The Democratic Deficit and EU institutions after Crises: Improvement or Deterioration?
Research Paper by Alexandros Kyriakidis
EU measures during crises weakened democratic governance, making changes necessary to enhance democracy.
#democracy #crisis #EU #COVID-19 #Eurozone
The European Union (EU) has undergone a variety of crises in the last decade, with the main ones in terms of financial measures being the Eurozone financial crisis and now the COVID-19 pandemic. To effectively address the consequences of each of these, a number of changes in the modus operandi of the EU – primarily in relation to its institutions – have been adopted. This has, inevitably, impacted the way democracy operates at the EU level as well. The aim of this research is to examine this impact using the conceptualization of the EU democratic deficit, in order to assess whether democratic governance within the EU has improved or has been adversely impacted by these changes. It is found that the measures adopted by the EU during crises have had a largely adverse impact on EU democratic governance. Improvements are necessary to strengthen primarily the participatory and inclusionary aspects of democratic policy-making, to which end policy suggestions are provided in the concluding section, based on the findings of the research.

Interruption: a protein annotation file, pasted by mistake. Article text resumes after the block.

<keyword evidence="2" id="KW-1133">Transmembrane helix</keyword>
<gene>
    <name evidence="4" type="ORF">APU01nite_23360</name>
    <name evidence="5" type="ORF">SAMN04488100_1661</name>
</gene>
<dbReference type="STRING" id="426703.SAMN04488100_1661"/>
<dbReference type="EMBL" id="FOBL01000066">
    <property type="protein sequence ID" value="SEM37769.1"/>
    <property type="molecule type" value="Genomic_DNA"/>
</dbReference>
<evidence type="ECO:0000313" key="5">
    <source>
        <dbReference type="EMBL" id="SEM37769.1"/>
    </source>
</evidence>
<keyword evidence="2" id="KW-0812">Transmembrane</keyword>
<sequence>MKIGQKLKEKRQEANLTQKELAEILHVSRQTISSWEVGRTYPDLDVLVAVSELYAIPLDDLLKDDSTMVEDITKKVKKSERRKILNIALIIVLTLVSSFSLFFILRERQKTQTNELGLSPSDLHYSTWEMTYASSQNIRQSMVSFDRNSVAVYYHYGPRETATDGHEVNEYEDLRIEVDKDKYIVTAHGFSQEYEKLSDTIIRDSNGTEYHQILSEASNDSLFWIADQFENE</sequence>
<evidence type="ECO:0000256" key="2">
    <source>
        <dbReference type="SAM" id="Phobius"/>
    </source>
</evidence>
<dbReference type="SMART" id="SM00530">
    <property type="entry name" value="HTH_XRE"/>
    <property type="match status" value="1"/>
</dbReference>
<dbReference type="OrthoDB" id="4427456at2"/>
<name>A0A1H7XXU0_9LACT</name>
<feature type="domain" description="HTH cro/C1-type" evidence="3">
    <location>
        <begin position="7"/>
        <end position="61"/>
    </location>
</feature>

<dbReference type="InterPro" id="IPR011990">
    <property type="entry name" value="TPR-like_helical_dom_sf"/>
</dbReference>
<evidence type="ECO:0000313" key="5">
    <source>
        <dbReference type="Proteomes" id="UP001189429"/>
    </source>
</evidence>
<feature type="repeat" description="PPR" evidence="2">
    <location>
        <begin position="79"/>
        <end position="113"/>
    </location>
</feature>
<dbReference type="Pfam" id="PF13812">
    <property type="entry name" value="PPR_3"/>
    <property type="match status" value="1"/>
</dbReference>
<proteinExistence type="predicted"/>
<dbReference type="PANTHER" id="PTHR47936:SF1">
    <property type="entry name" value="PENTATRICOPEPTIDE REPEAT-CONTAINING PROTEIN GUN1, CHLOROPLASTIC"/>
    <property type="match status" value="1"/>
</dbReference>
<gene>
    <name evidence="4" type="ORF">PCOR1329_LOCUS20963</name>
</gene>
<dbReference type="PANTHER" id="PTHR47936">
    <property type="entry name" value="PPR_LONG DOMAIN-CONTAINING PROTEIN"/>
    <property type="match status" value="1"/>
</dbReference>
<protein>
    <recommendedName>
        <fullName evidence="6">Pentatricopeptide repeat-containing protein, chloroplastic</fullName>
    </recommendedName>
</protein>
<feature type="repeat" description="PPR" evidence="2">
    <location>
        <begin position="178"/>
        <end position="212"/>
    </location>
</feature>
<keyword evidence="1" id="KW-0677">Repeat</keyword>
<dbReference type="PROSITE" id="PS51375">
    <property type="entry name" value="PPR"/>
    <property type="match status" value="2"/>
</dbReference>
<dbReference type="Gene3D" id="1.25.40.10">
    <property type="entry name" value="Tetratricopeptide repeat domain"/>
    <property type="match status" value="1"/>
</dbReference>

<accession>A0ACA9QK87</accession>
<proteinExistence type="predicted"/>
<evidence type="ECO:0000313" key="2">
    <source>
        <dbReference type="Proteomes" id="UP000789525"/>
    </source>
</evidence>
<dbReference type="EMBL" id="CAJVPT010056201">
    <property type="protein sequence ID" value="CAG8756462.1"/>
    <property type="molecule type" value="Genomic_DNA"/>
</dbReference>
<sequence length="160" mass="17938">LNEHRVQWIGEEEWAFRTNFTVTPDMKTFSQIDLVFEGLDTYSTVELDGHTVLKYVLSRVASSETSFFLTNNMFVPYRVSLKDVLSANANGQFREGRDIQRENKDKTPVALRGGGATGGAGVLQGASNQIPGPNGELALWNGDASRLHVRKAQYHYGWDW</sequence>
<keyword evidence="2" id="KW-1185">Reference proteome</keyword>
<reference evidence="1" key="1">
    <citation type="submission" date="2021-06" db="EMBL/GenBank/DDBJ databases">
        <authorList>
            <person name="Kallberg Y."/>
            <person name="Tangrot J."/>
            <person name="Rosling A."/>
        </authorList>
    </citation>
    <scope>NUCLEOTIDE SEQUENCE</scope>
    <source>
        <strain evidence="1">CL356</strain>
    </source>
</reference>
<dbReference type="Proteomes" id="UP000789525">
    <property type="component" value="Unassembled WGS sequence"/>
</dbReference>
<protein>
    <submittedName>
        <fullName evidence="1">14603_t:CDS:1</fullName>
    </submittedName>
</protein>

About the author
Dr. Alexandros Kyriakidis is a Postdoctoral Research Fellow at the Hellenic Foundation for European and Foreign Policy (ELIAMEP) and the Head of Operations and Research at the Center for Research on Democracy and Law of the University of Macedonia (Greece). He holds a PhD in International and European Studies (with distinction) from the University of Macedonia (Greece), an MPhil in Politics from the University of Sheffield (UK), an MSc in Global Politics from the University of Southampton (UK), and a BA in Political Science from the College of Wooster (Ohio, USA).